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From the left, Australian Prime Minister Anthony Albanese, US President Joe Biden, Indian Prime Minister Narendra Modi and Japanese Prime Minister Kishida Fumio arrive for their Quad leaders’ meeting at the Japanese prime minister’s office in Tokyo on May 24. Photo: AFP
Opinion
Abdul Moiz Khan and Amna Saqib
Abdul Moiz Khan and Amna Saqib

In seeking to be a major global power, India risks being undermined in its own Indian Ocean backyard

  • India has been expanding its reach in international politics and pursuing relations with major powers, including the US and Russia
  • However, major powers’ growing interest in the Indian Ocean region is creating hurdles for New Delhi’s strategic objectives

In his book, The India Way: Strategies for an Uncertain World, Indian foreign minister S. Jaishankar writes that the country’s grand strategy should be to advance “national interests by identifying and exploiting opportunities created by global contradictions” and maximise “gains from as many ties as possible”.

With this objective, India is expanding its reach in international politics and pursuing relations with the major powers. However, this could be at odds with its interests in the region and its own strategic autonomy.

In the early days of independence, prime minister Jawaharlal Nehru was quite determined to keep India out of the big power rivalry that was emerging in the aftermath of the Korean war. He was a proponent of the Non-Aligned Movement, the principles of which were agreed during the Bandung Conference in 1955.

Indeed, India was non-aligned during the Cold War, before switching to strategic autonomy in the post-Cold-War era.

In hedging its bets strategically and building relationships with major powers, it is seeking to ensure that the regional balance of power remains in its favour.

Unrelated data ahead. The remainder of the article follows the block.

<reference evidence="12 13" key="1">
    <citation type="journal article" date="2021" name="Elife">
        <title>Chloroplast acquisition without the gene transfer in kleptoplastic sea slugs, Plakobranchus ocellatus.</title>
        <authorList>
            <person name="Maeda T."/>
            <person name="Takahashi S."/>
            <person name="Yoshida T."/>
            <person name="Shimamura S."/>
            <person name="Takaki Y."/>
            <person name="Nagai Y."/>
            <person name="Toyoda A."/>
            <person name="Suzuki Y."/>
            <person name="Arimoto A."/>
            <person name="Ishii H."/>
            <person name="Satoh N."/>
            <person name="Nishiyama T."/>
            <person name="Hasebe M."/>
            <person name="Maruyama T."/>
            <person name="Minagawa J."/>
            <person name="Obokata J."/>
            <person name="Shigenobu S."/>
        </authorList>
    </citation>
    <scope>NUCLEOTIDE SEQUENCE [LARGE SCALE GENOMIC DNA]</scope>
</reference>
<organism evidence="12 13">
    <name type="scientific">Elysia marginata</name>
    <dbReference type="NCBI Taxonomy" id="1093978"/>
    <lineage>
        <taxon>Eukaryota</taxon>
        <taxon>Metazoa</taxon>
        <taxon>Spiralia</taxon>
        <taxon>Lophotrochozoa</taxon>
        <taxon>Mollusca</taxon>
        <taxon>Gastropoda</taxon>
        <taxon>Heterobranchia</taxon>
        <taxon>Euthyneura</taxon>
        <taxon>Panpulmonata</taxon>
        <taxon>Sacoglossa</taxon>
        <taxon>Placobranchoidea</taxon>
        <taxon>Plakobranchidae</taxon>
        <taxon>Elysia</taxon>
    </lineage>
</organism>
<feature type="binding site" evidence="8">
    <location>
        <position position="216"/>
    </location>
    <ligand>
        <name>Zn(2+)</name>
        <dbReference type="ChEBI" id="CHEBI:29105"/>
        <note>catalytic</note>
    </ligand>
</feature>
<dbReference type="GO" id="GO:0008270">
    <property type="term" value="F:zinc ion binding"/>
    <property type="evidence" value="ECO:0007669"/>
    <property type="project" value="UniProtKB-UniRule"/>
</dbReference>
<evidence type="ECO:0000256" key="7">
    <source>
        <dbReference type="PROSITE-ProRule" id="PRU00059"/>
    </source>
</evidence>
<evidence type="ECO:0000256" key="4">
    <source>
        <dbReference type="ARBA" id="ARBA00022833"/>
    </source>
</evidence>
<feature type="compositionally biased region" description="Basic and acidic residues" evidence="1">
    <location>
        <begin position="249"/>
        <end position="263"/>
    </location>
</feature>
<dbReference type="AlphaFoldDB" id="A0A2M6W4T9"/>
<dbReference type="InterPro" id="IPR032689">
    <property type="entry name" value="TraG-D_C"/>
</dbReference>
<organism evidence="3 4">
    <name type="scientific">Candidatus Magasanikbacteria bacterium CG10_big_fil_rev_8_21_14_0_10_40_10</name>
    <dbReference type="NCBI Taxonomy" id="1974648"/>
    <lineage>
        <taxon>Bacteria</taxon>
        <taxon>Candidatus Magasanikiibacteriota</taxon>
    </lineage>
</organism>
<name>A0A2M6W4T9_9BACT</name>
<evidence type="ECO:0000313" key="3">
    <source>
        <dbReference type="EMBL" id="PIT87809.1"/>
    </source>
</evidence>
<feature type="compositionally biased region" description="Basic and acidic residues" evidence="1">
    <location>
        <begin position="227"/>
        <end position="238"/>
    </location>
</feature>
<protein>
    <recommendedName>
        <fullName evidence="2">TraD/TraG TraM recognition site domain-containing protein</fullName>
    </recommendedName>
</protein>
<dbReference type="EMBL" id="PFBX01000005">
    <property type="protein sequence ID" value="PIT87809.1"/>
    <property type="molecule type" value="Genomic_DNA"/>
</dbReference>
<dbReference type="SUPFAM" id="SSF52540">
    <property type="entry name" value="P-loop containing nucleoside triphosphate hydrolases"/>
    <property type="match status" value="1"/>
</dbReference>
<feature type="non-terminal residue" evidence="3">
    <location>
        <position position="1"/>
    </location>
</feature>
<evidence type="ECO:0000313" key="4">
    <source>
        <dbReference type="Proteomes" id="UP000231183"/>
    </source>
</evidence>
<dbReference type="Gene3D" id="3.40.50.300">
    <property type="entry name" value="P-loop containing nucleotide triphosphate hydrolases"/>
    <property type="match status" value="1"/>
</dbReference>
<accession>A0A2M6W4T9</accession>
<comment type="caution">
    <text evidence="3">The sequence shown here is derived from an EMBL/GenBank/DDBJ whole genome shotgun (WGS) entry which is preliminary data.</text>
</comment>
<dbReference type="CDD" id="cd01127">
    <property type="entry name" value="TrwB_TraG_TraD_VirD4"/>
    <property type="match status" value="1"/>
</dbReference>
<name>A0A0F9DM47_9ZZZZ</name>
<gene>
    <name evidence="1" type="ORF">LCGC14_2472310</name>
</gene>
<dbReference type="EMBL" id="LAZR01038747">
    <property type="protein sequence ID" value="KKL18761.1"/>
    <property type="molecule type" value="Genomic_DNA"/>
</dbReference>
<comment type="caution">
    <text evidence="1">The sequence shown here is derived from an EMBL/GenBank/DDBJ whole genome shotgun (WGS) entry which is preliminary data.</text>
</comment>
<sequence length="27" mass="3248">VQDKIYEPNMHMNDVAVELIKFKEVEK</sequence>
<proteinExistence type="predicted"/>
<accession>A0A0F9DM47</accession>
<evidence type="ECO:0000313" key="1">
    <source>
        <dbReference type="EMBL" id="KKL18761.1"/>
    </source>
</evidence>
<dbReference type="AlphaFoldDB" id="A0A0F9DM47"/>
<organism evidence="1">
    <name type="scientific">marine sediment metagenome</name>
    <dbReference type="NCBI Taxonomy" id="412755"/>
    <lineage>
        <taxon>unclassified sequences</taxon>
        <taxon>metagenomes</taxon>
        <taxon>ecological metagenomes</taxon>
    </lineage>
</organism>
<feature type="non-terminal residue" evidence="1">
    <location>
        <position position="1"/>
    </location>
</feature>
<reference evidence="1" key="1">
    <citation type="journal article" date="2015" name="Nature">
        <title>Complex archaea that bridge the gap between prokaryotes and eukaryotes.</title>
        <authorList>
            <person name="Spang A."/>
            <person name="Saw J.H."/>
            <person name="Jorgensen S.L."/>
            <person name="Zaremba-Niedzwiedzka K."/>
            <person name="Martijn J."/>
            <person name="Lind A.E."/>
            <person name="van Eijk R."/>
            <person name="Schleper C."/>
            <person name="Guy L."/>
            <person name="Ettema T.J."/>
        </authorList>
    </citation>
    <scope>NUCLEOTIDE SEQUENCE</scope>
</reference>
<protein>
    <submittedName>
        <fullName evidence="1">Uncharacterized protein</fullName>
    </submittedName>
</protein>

For example, in pursuing a strategic partnership with the United States and joining the Quad, India is carving out a role for itself in the Pacific region. It has also recently joined I2U2, a multilateral partnership focused on the Middle East. At the same time, India hopes to have strong ties with both Iran and Saudi Arabia.
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Furthermore, India is part of the Shanghai Cooperation Organisation and BRICS, both groupings that include China and Russia; New Delhi has a long history of close ties with Moscow, dating back to the Cold War.

So, India has upgraded its relations with all the major actors in the global arena. However, are these relations contributing towards Indian national interests, especially with regard to the Indian Ocean region?

Why India’s maritime interests are closer to China than the US

The Indian Ocean is one of the crucial conduits for trade, commerce and energy. Having naval access and influence over choke points in the region – including the Strait of Malacca, the Strait of Hormuz and the Bab el-Mandeb Strait – can offer benefits.

India considers this region to be its sphere of influence and understands the advantages it will have in dominating it. As scholar Donald L. Berlin has said, New Delhi “regards the Indian Ocean as its backyard and deems it both natural and desirable that India function as, eventually, the leader and the predominant influence in this region – the world’s only region and ocean named after a single state”.